The World Today for August 16, 2021
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Afghan President Ashraf Ghani fled the country Sunday as Taliban fighters entered Kabul, leading to the collapse of Afghanistan’s democratically elected government and the takeover of the country.
For anyone watching the country over the past few weeks, it was no surprise.
In early August, commentators and news reports such as National Public Radio elaborated on how the ultra-orthodox Islamic group’s lightning advance evoked the run-up to the group’s takeover of the capital in 1996. Some have compared it to the fall of Saigon.
Regardless, more than a dozen provincial capitals fell to the Taliban over the past week with little or no resistance from demoralized Afghan forces. By Saturday, the group had taken most of the country. And pretty easily at that.
And so it was for the capital.
Early Sunday morning, the government-held city of Jalalabad surrendered to the militants without a shot fired. Security forces in the districts ringing Kabul melted away, the Washington Post reported. Within hours, Taliban forces entered the city and took over the Presidential Palace, CNN said.
How did this happen so quickly? Some including US officials say it was inevitable the Taliban would take over but believed it would take a few months. However, as the Taliban began its advance after a May announcement by the US saying it would withdraw its troops by fall, thousands of government soldiers deserted, sometimes crossing borders into neighboring countries. At the same time, sources told the Post and other news outlets that the surrender of towns and provinces was brought about by Taliban representatives who convinced local leaders that if they gave up, there would be a peaceful transition to power and amnesty for the opposition, Vice reported. The deals often included the Taliban paying local officials or elders for the surrender.
And while a peace deal was still being hammered out between the government and the Taliban – it was initiated last year by former President Donald Trump – a European diplomatic consultant told Vice that there was likely a backdoor agreement to avoid bloodshed in Kabul.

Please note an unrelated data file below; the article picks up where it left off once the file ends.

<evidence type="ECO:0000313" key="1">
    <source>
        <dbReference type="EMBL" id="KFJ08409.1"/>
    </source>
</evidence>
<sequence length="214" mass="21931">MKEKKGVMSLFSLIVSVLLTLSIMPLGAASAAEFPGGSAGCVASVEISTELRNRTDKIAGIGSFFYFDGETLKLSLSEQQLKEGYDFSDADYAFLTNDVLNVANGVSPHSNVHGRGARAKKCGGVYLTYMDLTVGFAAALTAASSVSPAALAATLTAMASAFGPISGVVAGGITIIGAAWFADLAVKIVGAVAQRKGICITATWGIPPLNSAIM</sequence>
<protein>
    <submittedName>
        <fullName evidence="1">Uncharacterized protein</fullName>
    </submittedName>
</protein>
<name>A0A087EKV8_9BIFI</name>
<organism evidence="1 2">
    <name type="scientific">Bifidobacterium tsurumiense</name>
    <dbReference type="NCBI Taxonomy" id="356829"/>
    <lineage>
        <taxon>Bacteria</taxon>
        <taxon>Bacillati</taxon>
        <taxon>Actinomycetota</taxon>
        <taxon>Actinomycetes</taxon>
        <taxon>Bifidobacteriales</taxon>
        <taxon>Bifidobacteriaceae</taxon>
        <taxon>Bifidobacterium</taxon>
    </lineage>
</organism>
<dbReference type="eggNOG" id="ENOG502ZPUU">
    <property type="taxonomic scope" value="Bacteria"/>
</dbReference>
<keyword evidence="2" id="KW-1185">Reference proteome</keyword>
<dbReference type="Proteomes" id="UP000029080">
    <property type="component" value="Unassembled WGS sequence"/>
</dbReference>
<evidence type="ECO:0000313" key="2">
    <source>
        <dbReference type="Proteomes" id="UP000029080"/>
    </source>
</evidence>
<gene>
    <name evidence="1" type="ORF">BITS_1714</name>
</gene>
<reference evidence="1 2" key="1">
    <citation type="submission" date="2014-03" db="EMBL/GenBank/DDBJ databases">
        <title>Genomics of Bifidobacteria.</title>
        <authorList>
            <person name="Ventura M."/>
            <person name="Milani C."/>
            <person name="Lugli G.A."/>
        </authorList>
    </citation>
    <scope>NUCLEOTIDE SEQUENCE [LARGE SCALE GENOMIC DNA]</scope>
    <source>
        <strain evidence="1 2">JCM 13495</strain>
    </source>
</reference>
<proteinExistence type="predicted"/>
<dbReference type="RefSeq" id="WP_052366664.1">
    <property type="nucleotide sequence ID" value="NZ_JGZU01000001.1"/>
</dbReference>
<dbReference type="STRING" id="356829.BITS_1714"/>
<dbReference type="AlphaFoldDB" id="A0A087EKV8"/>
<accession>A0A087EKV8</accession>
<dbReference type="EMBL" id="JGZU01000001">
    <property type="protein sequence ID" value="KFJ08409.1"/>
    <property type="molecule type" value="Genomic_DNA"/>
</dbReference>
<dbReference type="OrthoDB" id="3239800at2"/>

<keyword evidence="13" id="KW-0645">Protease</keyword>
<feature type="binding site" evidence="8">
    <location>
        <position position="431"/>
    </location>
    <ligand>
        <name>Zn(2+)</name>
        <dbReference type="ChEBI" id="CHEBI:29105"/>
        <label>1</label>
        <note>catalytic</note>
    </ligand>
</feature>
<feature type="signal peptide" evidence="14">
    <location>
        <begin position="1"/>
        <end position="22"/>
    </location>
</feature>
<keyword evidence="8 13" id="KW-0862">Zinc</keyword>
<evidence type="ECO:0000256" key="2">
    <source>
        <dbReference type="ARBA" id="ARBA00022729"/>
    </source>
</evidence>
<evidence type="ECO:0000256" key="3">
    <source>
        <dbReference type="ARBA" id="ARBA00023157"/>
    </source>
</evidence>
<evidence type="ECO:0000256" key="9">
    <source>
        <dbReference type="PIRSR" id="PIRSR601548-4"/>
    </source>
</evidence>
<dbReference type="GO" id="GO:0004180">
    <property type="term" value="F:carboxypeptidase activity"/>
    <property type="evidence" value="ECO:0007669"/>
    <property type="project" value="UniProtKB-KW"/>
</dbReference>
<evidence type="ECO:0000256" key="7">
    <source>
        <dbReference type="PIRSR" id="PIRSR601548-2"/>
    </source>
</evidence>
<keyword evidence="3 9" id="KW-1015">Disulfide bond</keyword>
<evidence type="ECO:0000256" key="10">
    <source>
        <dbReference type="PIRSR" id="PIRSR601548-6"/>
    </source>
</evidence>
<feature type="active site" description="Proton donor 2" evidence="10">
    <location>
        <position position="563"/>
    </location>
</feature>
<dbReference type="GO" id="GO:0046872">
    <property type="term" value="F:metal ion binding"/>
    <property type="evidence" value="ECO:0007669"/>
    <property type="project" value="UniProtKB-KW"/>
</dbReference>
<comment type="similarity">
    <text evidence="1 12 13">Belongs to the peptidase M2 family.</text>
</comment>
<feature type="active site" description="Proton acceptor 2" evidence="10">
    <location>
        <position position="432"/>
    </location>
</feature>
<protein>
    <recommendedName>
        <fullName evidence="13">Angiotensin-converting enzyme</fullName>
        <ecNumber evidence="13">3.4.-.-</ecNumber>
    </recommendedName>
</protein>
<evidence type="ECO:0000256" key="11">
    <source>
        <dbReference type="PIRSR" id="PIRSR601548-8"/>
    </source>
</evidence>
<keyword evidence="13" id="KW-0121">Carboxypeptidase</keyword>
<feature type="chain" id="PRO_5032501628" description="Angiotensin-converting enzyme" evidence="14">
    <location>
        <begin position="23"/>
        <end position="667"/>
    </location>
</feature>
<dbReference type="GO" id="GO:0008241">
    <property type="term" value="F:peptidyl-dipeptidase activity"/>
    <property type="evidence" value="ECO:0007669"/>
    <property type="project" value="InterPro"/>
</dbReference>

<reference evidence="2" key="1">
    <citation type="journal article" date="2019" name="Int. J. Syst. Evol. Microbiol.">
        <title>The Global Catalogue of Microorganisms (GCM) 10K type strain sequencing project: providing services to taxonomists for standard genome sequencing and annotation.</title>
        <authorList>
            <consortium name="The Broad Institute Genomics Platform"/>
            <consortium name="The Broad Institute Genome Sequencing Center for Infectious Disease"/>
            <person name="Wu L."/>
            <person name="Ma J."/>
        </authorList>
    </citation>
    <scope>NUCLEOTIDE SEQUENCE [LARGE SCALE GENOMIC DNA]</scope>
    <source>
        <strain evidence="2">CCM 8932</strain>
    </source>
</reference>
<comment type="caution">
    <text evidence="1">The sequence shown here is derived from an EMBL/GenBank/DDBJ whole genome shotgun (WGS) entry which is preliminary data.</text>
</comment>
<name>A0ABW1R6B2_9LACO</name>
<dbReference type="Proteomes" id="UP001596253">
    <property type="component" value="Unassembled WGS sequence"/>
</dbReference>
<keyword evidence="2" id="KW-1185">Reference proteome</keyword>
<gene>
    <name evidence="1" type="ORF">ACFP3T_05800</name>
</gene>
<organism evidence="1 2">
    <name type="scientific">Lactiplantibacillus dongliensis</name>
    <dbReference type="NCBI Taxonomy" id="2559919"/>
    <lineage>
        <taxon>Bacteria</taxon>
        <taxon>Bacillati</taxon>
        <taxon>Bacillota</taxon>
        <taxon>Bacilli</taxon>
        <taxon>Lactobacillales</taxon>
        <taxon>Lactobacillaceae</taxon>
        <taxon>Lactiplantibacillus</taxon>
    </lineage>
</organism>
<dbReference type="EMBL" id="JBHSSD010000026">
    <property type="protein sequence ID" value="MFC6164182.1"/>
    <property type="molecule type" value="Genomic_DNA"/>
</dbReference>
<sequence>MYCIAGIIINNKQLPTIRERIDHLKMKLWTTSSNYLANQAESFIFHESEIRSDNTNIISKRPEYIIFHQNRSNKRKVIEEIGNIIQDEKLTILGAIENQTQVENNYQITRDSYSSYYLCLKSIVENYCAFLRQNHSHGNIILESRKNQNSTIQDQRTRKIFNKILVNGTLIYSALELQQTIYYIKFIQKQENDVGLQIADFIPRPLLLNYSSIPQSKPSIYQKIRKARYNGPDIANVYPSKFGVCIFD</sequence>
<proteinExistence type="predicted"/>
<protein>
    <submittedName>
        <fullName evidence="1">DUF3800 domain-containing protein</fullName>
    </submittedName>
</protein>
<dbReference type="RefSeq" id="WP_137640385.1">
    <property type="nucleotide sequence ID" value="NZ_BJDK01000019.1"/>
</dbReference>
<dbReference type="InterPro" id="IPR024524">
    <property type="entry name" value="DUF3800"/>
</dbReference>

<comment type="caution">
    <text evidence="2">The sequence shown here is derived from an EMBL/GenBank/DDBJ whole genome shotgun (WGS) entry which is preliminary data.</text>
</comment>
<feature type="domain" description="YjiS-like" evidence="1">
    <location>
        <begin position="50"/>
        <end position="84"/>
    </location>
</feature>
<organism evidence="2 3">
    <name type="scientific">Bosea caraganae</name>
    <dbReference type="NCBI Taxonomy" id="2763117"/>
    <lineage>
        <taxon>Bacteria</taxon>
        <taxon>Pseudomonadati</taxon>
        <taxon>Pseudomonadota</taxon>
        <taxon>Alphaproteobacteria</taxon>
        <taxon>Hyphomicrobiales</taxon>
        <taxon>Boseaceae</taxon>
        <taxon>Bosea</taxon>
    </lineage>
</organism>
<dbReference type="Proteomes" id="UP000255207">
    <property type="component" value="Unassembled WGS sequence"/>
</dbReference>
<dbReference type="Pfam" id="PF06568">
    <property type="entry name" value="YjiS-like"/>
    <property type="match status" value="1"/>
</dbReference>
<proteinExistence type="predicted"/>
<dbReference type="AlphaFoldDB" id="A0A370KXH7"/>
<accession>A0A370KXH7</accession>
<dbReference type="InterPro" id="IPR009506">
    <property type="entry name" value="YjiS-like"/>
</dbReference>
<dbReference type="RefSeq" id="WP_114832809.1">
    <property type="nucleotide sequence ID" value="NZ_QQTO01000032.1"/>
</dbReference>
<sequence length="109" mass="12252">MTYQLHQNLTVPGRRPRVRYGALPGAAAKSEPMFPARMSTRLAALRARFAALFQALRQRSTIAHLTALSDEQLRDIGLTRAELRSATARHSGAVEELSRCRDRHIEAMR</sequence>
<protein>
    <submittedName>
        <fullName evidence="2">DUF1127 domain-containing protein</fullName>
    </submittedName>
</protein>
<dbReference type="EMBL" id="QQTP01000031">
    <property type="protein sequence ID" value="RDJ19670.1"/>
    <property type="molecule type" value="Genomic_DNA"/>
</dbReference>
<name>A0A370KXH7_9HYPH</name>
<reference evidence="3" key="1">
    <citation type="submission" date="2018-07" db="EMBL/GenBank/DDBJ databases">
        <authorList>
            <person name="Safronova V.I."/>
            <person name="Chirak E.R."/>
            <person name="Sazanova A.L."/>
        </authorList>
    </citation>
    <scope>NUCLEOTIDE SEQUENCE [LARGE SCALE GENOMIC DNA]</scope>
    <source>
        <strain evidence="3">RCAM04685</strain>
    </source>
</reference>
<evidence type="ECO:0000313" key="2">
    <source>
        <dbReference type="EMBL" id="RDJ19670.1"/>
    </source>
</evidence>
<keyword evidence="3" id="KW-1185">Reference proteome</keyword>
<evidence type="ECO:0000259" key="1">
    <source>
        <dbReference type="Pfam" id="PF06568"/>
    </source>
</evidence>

“(Ghani’s) going to claim he was betrayed but it’s clear he was dumped by the rest of Afghanistan,” said the consultant. “The estimates that the government could hold out for 90 days before the Taliban won were probably accurate but everyone decided to try and skip that bloodshed by dumping Ghani.”
The Taliban had initially said they would not enter the city until a transitional government was formed but later reversed their decision to “prevent chaos and looting.” But those scenes were omnipresent over the weekend via photos and videos on social media as Afghans swarmed Kabul’s airport to flee the country. Banks were deluged as people tried to withdraw money before the government fell – the ATMs ran out of cash. Meanwhile, Afghans flocked to passport offices to obtain travel documents to leave.
“We have no idea what will happen from one moment to the next in this situation,” Mohammad, a worker at a non-governmental organization, told the Wall Street Journal, as fear of the new order under the Taliban’s Islamic Emirate – Afghanistan’s former official name before the US ousted the armed group in 2001 – grew. “But what can we do? There is nowhere for us to go.”
Thousands, however, have fled to displacement camps around the country, some offering very little shelter or food, with aid officials predicting a dangerous humanitarian crisis. The International Organization for Migration estimates the internally displaced at about 360,000. Neighboring countries such as Pakistan, which already host millions of Afghan refugees, are bracing for more.
Meanwhile, the US, the UK and other countries scrambled on Sunday to evacuate their diplomatic personnel – and Afghans who had worked with them and others likely to be targeted by the Taliban such as journalists and activists. Especially those who are female have reason to worry, Time noted.
For those left behind, the fear of the future is palpable because the threat is real, they say.
Civilians in areas of recent Taliban takeover have already reported the closing of girls’ schools, poor families being forced to feed Taliban fighters and the forced recruitment of young men, the Washington Post reported. At the same time, cell phones are being confiscated, people are being forced to attend the mosque and strict rules on appearance are being enforced: Women must wear burqas, men must sport beards.
Worst of all are the threats, say locals.
Mah Jan, a teacher in the northern Balkh province, told the Post how after baring one’s face for a moment from under a burqa, the Taliban sent a message warning not to do it again: “We will take you away and nobody can save you,” she recalled.
And for those who think this time around will be different under Taliban rule, she says that before, the militants watched but didn’t interfere that much. Now, she adds, “the Taliban have grown very brutal.”
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